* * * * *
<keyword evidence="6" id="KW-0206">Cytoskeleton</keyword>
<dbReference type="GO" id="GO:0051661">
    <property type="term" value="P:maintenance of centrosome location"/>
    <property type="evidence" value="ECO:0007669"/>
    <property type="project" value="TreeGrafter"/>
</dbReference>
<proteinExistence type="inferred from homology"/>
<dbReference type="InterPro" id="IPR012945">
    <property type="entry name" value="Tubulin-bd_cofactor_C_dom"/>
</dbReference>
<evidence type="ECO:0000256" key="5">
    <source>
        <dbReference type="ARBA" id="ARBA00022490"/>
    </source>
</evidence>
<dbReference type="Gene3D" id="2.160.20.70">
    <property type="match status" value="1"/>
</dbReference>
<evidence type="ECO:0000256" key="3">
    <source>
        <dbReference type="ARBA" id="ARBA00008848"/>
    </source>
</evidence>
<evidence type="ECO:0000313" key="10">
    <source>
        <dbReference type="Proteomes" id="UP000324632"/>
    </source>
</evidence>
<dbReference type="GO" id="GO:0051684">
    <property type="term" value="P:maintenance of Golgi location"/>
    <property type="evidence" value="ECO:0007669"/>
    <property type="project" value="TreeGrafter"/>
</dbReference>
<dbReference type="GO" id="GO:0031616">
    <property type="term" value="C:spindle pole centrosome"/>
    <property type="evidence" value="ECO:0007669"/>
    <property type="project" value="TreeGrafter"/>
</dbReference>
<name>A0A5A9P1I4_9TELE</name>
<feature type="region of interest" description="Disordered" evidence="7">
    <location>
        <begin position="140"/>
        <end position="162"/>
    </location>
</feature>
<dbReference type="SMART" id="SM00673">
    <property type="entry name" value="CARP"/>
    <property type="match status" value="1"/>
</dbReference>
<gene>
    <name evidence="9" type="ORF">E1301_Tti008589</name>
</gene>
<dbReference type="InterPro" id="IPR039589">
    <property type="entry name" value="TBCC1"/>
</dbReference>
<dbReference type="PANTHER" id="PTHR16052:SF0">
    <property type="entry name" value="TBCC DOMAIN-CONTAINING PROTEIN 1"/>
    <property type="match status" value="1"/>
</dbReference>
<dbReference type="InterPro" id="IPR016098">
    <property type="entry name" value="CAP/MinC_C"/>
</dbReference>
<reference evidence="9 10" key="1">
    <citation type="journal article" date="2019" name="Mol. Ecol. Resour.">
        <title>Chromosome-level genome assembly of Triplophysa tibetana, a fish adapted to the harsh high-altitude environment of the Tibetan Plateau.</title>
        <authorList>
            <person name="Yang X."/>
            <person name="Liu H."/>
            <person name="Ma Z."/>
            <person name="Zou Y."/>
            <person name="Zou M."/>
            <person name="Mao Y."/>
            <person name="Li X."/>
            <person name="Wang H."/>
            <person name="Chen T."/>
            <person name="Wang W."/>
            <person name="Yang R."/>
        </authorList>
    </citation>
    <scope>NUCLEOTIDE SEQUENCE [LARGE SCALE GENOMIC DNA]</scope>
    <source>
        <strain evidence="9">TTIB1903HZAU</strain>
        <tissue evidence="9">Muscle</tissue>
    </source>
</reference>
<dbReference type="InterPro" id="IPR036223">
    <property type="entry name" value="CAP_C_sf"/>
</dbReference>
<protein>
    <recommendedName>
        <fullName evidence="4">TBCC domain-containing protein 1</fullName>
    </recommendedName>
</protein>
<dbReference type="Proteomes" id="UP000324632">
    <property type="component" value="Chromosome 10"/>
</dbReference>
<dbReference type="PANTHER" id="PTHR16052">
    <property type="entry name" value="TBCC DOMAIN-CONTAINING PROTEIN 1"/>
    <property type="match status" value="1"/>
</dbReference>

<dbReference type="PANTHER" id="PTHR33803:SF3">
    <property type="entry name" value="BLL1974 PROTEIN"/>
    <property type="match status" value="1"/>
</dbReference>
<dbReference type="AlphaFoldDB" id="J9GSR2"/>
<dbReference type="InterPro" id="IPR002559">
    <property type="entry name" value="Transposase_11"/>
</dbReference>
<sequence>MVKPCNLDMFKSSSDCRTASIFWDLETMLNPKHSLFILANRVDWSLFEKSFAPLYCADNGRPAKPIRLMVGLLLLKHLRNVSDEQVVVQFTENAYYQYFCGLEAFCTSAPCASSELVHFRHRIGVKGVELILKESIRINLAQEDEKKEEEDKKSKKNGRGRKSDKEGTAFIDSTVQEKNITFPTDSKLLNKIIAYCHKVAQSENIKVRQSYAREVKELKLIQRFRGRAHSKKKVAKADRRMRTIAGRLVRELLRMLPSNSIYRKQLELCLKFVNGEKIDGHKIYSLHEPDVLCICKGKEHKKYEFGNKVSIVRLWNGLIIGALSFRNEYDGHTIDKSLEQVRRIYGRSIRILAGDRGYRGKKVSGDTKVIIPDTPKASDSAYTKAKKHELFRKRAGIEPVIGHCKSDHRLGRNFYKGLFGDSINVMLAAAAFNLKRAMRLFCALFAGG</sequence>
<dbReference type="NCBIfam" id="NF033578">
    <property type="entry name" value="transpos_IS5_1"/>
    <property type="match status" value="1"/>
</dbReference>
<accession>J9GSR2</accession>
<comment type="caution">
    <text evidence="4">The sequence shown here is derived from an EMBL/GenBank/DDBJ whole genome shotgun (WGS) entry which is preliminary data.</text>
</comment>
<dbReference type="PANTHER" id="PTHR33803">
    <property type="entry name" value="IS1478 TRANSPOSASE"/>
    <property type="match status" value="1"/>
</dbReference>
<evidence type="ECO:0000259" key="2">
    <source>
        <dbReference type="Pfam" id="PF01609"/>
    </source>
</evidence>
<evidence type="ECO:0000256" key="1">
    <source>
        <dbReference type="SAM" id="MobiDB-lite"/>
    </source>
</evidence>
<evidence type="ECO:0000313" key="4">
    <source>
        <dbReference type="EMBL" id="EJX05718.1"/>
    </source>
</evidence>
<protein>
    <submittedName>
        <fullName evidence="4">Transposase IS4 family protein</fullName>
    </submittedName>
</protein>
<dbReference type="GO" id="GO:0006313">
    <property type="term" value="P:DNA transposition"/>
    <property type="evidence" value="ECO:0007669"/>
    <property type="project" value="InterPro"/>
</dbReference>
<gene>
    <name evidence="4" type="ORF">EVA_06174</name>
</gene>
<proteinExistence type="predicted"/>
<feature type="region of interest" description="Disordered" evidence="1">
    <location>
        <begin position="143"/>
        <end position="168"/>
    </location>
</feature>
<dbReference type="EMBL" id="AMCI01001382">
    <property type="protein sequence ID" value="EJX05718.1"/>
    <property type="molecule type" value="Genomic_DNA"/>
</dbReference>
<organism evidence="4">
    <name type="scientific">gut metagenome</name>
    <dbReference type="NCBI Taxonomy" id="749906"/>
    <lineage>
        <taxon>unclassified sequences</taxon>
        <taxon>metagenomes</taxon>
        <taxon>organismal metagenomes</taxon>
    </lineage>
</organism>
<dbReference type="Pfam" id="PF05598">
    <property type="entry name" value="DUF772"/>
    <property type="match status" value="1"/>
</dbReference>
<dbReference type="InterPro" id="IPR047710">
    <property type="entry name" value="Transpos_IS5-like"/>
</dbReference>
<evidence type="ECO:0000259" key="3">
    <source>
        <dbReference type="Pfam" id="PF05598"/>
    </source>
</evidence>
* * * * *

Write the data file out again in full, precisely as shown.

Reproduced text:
<keyword evidence="6" id="KW-0206">Cytoskeleton</keyword>
<dbReference type="GO" id="GO:0051661">
    <property type="term" value="P:maintenance of centrosome location"/>
    <property type="evidence" value="ECO:0007669"/>
    <property type="project" value="TreeGrafter"/>
</dbReference>
<proteinExistence type="inferred from homology"/>
<dbReference type="InterPro" id="IPR012945">
    <property type="entry name" value="Tubulin-bd_cofactor_C_dom"/>
</dbReference>
<evidence type="ECO:0000256" key="5">
    <source>
        <dbReference type="ARBA" id="ARBA00022490"/>
    </source>
</evidence>
<dbReference type="Gene3D" id="2.160.20.70">
    <property type="match status" value="1"/>
</dbReference>
<evidence type="ECO:0000256" key="3">
    <source>
        <dbReference type="ARBA" id="ARBA00008848"/>
    </source>
</evidence>
<evidence type="ECO:0000313" key="10">
    <source>
        <dbReference type="Proteomes" id="UP000324632"/>
    </source>
</evidence>
<dbReference type="GO" id="GO:0051684">
    <property type="term" value="P:maintenance of Golgi location"/>
    <property type="evidence" value="ECO:0007669"/>
    <property type="project" value="TreeGrafter"/>
</dbReference>
<dbReference type="GO" id="GO:0031616">
    <property type="term" value="C:spindle pole centrosome"/>
    <property type="evidence" value="ECO:0007669"/>
    <property type="project" value="TreeGrafter"/>
</dbReference>
<name>A0A5A9P1I4_9TELE</name>
<feature type="region of interest" description="Disordered" evidence="7">
    <location>
        <begin position="140"/>
        <end position="162"/>
    </location>
</feature>
<dbReference type="SMART" id="SM00673">
    <property type="entry name" value="CARP"/>
    <property type="match status" value="1"/>
</dbReference>
<gene>
    <name evidence="9" type="ORF">E1301_Tti008589</name>
</gene>
<dbReference type="InterPro" id="IPR039589">
    <property type="entry name" value="TBCC1"/>
</dbReference>
<dbReference type="PANTHER" id="PTHR16052:SF0">
    <property type="entry name" value="TBCC DOMAIN-CONTAINING PROTEIN 1"/>
    <property type="match status" value="1"/>
</dbReference>
<dbReference type="InterPro" id="IPR016098">
    <property type="entry name" value="CAP/MinC_C"/>
</dbReference>
<reference evidence="9 10" key="1">
    <citation type="journal article" date="2019" name="Mol. Ecol. Resour.">
        <title>Chromosome-level genome assembly of Triplophysa tibetana, a fish adapted to the harsh high-altitude environment of the Tibetan Plateau.</title>
        <authorList>
            <person name="Yang X."/>
            <person name="Liu H."/>
            <person name="Ma Z."/>
            <person name="Zou Y."/>
            <person name="Zou M."/>
            <person name="Mao Y."/>
            <person name="Li X."/>
            <person name="Wang H."/>
            <person name="Chen T."/>
            <person name="Wang W."/>
            <person name="Yang R."/>
        </authorList>
    </citation>
    <scope>NUCLEOTIDE SEQUENCE [LARGE SCALE GENOMIC DNA]</scope>
    <source>
        <strain evidence="9">TTIB1903HZAU</strain>
        <tissue evidence="9">Muscle</tissue>
    </source>
</reference>
<dbReference type="InterPro" id="IPR036223">
    <property type="entry name" value="CAP_C_sf"/>
</dbReference>
<protein>
    <recommendedName>
        <fullName evidence="4">TBCC domain-containing protein 1</fullName>
    </recommendedName>
</protein>
<dbReference type="Proteomes" id="UP000324632">
    <property type="component" value="Chromosome 10"/>
</dbReference>
<dbReference type="PANTHER" id="PTHR16052">
    <property type="entry name" value="TBCC DOMAIN-CONTAINING PROTEIN 1"/>
    <property type="match status" value="1"/>
</dbReference>

<dbReference type="PANTHER" id="PTHR33803:SF3">
    <property type="entry name" value="BLL1974 PROTEIN"/>
    <property type="match status" value="1"/>
</dbReference>
<dbReference type="AlphaFoldDB" id="J9GSR2"/>
<dbReference type="InterPro" id="IPR002559">
    <property type="entry name" value="Transposase_11"/>
</dbReference>
<sequence>MVKPCNLDMFKSSSDCRTASIFWDLETMLNPKHSLFILANRVDWSLFEKSFAPLYCADNGRPAKPIRLMVGLLLLKHLRNVSDEQVVVQFTENAYYQYFCGLEAFCTSAPCASSELVHFRHRIGVKGVELILKESIRINLAQEDEKKEEEDKKSKKNGRGRKSDKEGTAFIDSTVQEKNITFPTDSKLLNKIIAYCHKVAQSENIKVRQSYAREVKELKLIQRFRGRAHSKKKVAKADRRMRTIAGRLVRELLRMLPSNSIYRKQLELCLKFVNGEKIDGHKIYSLHEPDVLCICKGKEHKKYEFGNKVSIVRLWNGLIIGALSFRNEYDGHTIDKSLEQVRRIYGRSIRILAGDRGYRGKKVSGDTKVIIPDTPKASDSAYTKAKKHELFRKRAGIEPVIGHCKSDHRLGRNFYKGLFGDSINVMLAAAAFNLKRAMRLFCALFAGG</sequence>
<dbReference type="NCBIfam" id="NF033578">
    <property type="entry name" value="transpos_IS5_1"/>
    <property type="match status" value="1"/>
</dbReference>
<accession>J9GSR2</accession>
<comment type="caution">
    <text evidence="4">The sequence shown here is derived from an EMBL/GenBank/DDBJ whole genome shotgun (WGS) entry which is preliminary data.</text>
</comment>
<dbReference type="PANTHER" id="PTHR33803">
    <property type="entry name" value="IS1478 TRANSPOSASE"/>
    <property type="match status" value="1"/>
</dbReference>
<evidence type="ECO:0000259" key="2">
    <source>
        <dbReference type="Pfam" id="PF01609"/>
    </source>
</evidence>
<evidence type="ECO:0000256" key="1">
    <source>
        <dbReference type="SAM" id="MobiDB-lite"/>
    </source>
</evidence>
<evidence type="ECO:0000313" key="4">
    <source>
        <dbReference type="EMBL" id="EJX05718.1"/>
    </source>
</evidence>
<protein>
    <submittedName>
        <fullName evidence="4">Transposase IS4 family protein</fullName>
    </submittedName>
</protein>
<dbReference type="GO" id="GO:0006313">
    <property type="term" value="P:DNA transposition"/>
    <property type="evidence" value="ECO:0007669"/>
    <property type="project" value="InterPro"/>
</dbReference>
<gene>
    <name evidence="4" type="ORF">EVA_06174</name>
</gene>
<proteinExistence type="predicted"/>
<feature type="region of interest" description="Disordered" evidence="1">
    <location>
        <begin position="143"/>
        <end position="168"/>
    </location>
</feature>
<dbReference type="EMBL" id="AMCI01001382">
    <property type="protein sequence ID" value="EJX05718.1"/>
    <property type="molecule type" value="Genomic_DNA"/>
</dbReference>
<organism evidence="4">
    <name type="scientific">gut metagenome</name>
    <dbReference type="NCBI Taxonomy" id="749906"/>
    <lineage>
        <taxon>unclassified sequences</taxon>
        <taxon>metagenomes</taxon>
        <taxon>organismal metagenomes</taxon>
    </lineage>
</organism>
<dbReference type="Pfam" id="PF05598">
    <property type="entry name" value="DUF772"/>
    <property type="match status" value="1"/>
</dbReference>
<dbReference type="InterPro" id="IPR047710">
    <property type="entry name" value="Transpos_IS5-like"/>
</dbReference>
<evidence type="ECO:0000259" key="3">
    <source>
        <dbReference type="Pfam" id="PF05598"/>
    </source>
</evidence>